Fig. 2: Gene mapping of the 177 loci associated with the hippocampal formation implied 87 genes by all mapping strategies.
figure 2

a Venn diagram showing number of genes mapped by the four different strategies. b The 87 genes implied by all four strategies with colour-coded −log10(P) statistics from the multivariate GWAS.

Genome-wide gene-based association studies (GWGAS; two-sided P < 2.7 × 10−6) through MAGMA identified 303 unique genes across the hippocampus (Supplementary Data 5). Many of the significant gene sets reflected processes related to early development (Supplementary Data 7), such as neurogenesis (PBonf = 9.2 × 10−8), regulation of anatomical structure morphogenesis (PBonf = 1.3 × 10−8) and neuronal differentiation (PBonf = 1.6 × 10−6), potentially indicating that individual differences in hippocampal volumes later in life may be largely determined early in development. Also, when focusing on the 87 genes implicated from all four mapping strategies (see above), the gene-sets reflect processes related to early development like regulation of cell morphogenesis (P = 2.7 × 10−7; Supplementary Data 8). Overrepresented pathways for the 87 common mapped genes included pathways representing processes prominent during the lifetime, from brain development (e.g. axon guidance, neuronal migration, angiogenesis) to plasticity (long-term depression) and finally damage mechanisms (protein repair, spinal cord injury, regulation of bad phosphorylation and neurodegeneration). (Supplementary Data 9). An analysis of cell types41 for the 87 genes implicated strongest expression in foetal astrocytes, followed by mature astrocytes and neurons (Supplementary Fig. 6).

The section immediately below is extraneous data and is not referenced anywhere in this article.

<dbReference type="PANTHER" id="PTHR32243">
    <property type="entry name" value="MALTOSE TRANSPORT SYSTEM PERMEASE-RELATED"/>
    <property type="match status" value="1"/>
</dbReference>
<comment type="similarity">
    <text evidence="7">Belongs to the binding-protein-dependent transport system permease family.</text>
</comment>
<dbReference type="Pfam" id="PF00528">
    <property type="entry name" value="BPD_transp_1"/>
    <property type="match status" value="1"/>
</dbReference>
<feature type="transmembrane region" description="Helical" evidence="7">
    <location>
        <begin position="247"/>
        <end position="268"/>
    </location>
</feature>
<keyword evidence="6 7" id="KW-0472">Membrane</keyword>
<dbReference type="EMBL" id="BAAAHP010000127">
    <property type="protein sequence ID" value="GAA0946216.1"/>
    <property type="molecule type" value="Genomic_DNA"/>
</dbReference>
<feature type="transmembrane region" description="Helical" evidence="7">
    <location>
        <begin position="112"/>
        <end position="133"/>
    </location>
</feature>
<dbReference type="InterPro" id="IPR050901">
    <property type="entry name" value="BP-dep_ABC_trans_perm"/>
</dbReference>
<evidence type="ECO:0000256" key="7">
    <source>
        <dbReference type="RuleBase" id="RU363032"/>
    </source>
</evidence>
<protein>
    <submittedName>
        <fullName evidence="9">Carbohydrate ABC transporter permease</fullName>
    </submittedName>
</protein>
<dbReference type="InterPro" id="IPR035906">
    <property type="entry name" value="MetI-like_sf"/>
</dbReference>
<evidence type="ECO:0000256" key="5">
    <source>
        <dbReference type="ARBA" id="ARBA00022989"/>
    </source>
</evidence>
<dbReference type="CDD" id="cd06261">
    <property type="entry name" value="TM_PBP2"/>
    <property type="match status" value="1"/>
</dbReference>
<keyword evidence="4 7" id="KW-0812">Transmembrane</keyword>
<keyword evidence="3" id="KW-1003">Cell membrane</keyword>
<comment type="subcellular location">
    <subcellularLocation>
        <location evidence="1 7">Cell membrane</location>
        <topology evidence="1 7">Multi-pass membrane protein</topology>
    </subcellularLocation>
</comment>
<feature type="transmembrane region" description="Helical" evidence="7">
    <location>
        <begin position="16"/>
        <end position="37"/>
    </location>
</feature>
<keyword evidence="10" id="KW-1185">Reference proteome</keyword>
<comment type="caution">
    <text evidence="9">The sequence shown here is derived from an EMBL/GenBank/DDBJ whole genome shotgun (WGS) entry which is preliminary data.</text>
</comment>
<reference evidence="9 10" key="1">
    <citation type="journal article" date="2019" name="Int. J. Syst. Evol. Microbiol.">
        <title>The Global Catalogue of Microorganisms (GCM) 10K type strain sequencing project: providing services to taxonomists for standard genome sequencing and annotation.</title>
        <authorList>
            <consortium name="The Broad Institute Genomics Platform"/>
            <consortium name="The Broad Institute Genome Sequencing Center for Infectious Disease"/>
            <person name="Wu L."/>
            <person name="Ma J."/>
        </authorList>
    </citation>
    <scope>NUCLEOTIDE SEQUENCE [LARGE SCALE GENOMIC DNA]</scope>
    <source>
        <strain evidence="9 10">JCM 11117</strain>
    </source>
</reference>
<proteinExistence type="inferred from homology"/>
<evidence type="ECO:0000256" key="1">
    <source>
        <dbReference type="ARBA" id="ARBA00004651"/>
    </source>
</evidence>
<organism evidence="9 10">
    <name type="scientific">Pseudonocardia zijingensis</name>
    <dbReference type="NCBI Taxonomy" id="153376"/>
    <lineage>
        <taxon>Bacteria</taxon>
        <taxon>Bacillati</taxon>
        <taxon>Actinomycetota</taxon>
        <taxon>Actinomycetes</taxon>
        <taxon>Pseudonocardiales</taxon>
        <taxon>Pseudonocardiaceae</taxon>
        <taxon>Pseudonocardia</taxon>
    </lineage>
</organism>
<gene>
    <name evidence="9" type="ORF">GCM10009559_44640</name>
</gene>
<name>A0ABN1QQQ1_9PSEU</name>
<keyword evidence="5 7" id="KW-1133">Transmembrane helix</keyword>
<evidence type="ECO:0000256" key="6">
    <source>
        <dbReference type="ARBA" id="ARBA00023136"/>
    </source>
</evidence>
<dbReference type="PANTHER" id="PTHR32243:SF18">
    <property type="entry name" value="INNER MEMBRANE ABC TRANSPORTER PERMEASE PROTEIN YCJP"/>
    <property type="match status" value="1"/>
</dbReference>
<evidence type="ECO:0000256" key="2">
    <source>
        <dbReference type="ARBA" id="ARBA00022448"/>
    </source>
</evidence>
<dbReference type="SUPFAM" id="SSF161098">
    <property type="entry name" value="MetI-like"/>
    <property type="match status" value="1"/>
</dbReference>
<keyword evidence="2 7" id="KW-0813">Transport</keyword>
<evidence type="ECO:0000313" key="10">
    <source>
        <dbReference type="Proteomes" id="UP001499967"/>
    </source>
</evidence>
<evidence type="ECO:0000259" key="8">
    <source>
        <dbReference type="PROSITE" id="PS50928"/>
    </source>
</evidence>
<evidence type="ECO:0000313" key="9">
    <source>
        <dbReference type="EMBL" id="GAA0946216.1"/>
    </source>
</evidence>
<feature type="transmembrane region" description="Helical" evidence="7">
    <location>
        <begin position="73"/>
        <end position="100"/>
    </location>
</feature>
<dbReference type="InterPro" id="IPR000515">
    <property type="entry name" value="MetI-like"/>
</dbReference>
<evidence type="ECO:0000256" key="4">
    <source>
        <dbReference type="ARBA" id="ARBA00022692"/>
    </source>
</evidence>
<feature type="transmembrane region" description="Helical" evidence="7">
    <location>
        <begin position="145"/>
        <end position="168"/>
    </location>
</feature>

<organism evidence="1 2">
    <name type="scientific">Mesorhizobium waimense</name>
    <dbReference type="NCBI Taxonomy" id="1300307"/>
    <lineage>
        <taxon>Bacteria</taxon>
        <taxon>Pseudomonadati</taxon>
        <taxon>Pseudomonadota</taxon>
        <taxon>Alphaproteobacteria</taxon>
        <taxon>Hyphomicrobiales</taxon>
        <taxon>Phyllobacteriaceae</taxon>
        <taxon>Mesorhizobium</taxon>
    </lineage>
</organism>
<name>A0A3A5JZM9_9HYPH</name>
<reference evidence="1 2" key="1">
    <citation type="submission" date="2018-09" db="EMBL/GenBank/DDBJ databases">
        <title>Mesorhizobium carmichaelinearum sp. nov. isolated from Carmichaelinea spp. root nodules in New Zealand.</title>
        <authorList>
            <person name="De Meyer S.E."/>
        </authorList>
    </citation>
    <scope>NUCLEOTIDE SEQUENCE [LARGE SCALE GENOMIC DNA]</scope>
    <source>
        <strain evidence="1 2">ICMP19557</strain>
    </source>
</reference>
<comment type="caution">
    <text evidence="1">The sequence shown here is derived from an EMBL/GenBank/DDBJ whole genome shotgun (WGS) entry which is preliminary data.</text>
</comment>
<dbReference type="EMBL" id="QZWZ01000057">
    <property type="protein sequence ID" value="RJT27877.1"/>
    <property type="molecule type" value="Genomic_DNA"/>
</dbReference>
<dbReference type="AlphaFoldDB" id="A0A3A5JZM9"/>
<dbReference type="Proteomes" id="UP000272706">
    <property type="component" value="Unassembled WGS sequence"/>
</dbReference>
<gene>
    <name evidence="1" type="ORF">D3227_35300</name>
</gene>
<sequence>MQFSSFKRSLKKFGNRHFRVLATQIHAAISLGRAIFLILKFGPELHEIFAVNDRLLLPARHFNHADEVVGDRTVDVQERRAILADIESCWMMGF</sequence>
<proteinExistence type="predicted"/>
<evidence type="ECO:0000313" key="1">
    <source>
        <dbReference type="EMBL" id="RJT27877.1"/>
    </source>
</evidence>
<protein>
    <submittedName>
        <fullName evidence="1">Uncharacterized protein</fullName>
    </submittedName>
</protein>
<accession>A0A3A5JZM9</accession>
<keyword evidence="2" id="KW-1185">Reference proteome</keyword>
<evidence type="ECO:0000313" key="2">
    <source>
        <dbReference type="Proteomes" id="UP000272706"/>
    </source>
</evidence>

Genetic overlap between the hippocampal formation and common brain disorders

We studied the genetic overlap between hippocampal formation and eight disorders: ASD, ADHD, SCZ, BIP, MIG, MD, PD, and AD. By choosing disorders ranging from developmental disorders to neurodegenerative disorders, we make sure to cover a wide range of biological processes potentially involving the hippocampal formation at different stages in life. The commonly used approach, genetic correlations of the disorders with individual hippocampus subregions, did not show significant associations after Bonferroni correction for multiple comparisons (Supplementary Figs. 7 and 8 and Supplementary Data 10). However, conditional Q–Q plots42 conditioning the multivariate statistic of hippocampal formation on the disorders and vice versa showed a clear pattern of pleiotropic enrichment in both directions (Supplementary Fig. 9). Conjunctional FDR analysis42,43 allowed us to test for shared loci between the hippocampus and each of the disorders. Strikingly, we identified 8 loci significantly (conjFDR < 0.05) overlapping with ADHD, 4 loci with ASD, 77 with BIP, 161 with SCZ, 41 with MD, 80 with MIG, 19 with AD and 10 loci significantly overlapping with PD (Fig. 3a).

Fig. 3: Genetic overlap between hippocampal formation and eight disorders with different onset times across the lifespan.
figure 3